Oak street is hopping and more and more artists and other business owners are starting to look at Oak street to open their own shops and galleries. Oprah recenlty put Oak street on her list of things that have improved in the nation. New streets, sidewalks, and restored store fronts has brought back the nostalgic Oak street. One feels they have walked back in time and sometimes you get a visitor walking down Oak street and see the excitement in their face that they have found a bit of the past with the new. So, if you ever get to New Orleans stop by Oak Street Studios and have a cup of tea or coffee with us. Does not cost you anything to look or talk.

Saturday, October 3, 2009

Cleaning Overpaint Off Original Painting

Today, I am finally done cleaning off all of the overpaint on attributed Sir Thomas Lawrence painting. I have posted before and after restoration photos to show the end result (after hours and hours) of cleaning old overpaint off of the artist's original painting. This painting had two other paintings painted over the original painting. Art restorers in the past thought the way to restore or renew paintings was to paint over the original painting. Period paintings darken over time due to old varnish and dirt. Art restorers in the past had no knowledge of how to clean old varnish off of paintings. Some cleaning chemicals were not discovered or invented yet.
Some paintings I can look at and see overpainting done with acrylic paints and not oil paints. When something looks odd I start to think it is time to investigate. There are several tools I use to investigate what is not original to the painting (first tool is a black light instrument). I test painting with different chemicals to remove new paint and varnishes. The work is literally done inch by inch. The old varnish sometimes needs to be scraped off with a conservator's knife and a strong solvent. My client's painting had obvious overpainting with acrylic paints.
Looking at the original painting you can see why some past art restorer thought he or she should paint over the original painting. The painting has areas of missing paint on the woman's face and chest. The areas were filled with plaster, gesso, and a new painting was created. The woman's hairline, shoulder line, and top of dress were all changed. Part of her shoulder was changed into the back of a chair. Before cleaning the sitter's arms had no form and shadowing (the arms looked flat). Some of her pearls were overpainted (she holds a string of pearls between two fingers).
The next challenge is to fill, inpaint, and revarnish painting. My client has not seen the painting for almost a year and I am sure they will be surprized. The painting will have a new home in a Mississippi plantation home. I am thrilled this painting will have a new home and will be admired once again by art lovers. Let me know your thoughts.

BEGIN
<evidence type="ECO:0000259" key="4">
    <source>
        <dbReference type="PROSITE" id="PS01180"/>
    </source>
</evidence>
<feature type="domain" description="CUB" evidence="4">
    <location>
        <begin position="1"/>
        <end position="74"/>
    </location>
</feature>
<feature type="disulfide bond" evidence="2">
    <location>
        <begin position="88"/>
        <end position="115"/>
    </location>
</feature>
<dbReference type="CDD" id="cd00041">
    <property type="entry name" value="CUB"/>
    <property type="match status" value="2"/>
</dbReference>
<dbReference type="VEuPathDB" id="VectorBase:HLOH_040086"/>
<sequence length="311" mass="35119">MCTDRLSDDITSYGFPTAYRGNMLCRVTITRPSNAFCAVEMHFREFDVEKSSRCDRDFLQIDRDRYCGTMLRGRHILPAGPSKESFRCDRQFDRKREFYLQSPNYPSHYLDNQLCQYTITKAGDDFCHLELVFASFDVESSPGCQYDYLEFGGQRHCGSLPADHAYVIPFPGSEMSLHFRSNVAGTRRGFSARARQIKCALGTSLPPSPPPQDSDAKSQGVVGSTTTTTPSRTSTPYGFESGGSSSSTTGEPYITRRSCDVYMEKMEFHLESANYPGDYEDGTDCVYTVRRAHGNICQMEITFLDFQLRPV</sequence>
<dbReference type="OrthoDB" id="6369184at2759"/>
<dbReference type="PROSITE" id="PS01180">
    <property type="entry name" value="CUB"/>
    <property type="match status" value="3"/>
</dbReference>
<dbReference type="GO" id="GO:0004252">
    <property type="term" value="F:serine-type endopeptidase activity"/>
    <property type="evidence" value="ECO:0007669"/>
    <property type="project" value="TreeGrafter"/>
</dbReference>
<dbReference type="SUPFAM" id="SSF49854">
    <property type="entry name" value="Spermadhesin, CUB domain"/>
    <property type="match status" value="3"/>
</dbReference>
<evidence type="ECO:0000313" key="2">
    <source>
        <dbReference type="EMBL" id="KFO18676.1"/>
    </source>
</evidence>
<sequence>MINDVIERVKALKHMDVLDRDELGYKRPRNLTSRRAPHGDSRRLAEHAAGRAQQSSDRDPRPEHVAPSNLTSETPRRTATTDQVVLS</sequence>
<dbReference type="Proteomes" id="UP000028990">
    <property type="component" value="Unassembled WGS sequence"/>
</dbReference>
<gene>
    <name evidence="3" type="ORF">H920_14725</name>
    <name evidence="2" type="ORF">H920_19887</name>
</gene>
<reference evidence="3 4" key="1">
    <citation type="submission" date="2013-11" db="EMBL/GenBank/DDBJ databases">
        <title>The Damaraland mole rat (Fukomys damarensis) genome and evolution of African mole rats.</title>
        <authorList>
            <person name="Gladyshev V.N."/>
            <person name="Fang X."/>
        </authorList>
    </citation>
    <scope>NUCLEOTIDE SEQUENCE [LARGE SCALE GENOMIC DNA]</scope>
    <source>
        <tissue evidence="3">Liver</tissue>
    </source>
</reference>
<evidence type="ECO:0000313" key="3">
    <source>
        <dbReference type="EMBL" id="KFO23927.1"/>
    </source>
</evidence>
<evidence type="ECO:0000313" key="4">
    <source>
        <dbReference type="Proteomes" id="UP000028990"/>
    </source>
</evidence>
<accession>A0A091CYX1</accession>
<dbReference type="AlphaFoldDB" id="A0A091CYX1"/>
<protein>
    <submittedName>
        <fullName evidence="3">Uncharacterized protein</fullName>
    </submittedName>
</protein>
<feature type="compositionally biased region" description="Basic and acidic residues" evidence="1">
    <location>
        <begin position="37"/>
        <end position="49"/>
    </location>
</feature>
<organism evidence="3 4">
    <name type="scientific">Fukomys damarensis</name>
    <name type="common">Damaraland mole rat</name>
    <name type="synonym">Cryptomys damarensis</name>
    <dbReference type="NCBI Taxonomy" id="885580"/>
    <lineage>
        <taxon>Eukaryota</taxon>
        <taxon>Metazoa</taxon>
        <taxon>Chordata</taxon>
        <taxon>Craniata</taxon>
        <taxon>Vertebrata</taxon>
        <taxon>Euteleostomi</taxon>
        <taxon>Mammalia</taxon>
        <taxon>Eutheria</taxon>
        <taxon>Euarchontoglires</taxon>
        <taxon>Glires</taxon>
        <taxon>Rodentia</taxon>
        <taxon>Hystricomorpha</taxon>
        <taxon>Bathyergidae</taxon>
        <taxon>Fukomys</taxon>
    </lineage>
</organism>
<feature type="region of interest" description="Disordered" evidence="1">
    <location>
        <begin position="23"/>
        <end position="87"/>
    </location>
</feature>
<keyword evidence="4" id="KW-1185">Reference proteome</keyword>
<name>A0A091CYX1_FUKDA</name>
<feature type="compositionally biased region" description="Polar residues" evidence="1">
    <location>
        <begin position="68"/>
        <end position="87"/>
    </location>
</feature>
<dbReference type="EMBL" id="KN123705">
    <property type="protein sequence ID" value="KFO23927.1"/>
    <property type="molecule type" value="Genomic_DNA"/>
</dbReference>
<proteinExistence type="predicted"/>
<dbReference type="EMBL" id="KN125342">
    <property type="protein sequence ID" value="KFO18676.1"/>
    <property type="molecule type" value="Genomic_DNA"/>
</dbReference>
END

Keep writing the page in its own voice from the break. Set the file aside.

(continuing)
Wednesday, September 30, 2009

Conservation Research

Yesterday, I had a client drop off a painting to be surface cleaned. The client thought the painting was created by Rembrandt (1606-1669) 17th Century old master painter. The client acquired the painting from an estate auction at on of Louisiana's plantations. The painting is done well but, the painting is not by Rembrandt. There is a date on the front of the painting in roman numerals the letters appear as MDXVIII (1518). The artist painted the portrait on linen and used small L-shaped cut nails to nail the canvas to the stretcher bars. Nails during the 16th Century were hand forged one by one. The nails on my client's painting were created between 1790-1810 and were made from rods of steel cut to size.
I started to do more research and found out Raphael during the last years of his life did not have time to paint since he was commissioned to work on a huge marble sculpture project in Italy. Raphael lived to the age of 37 years old and many thought during his time period that the art world had lost their greatest artisian and thought his death was a tragedy. Raphael lived during the High Renaissance (the most productive and recognized period in art history). So, who is the young man in the portrait and who is the artist?
The painting was created in Europe and definately done by someone with academic training. During 1790 and 1830 wealthy American families traveled to Italy and marveled at old master paintings. Some families commissioned artists to paint copies of paintings or paintings in the style of old master painters. I have one example of Raphael's self portrait done when he was a young man next to our client's painting. I am thinking there was an artist that studied and admired Raphael's and Titian's portrait paintings and the early 19th Century artist created my client's portrait painting for an American family. Raphael and Titian did have students training in their studios and some students went on to become master portrait painters.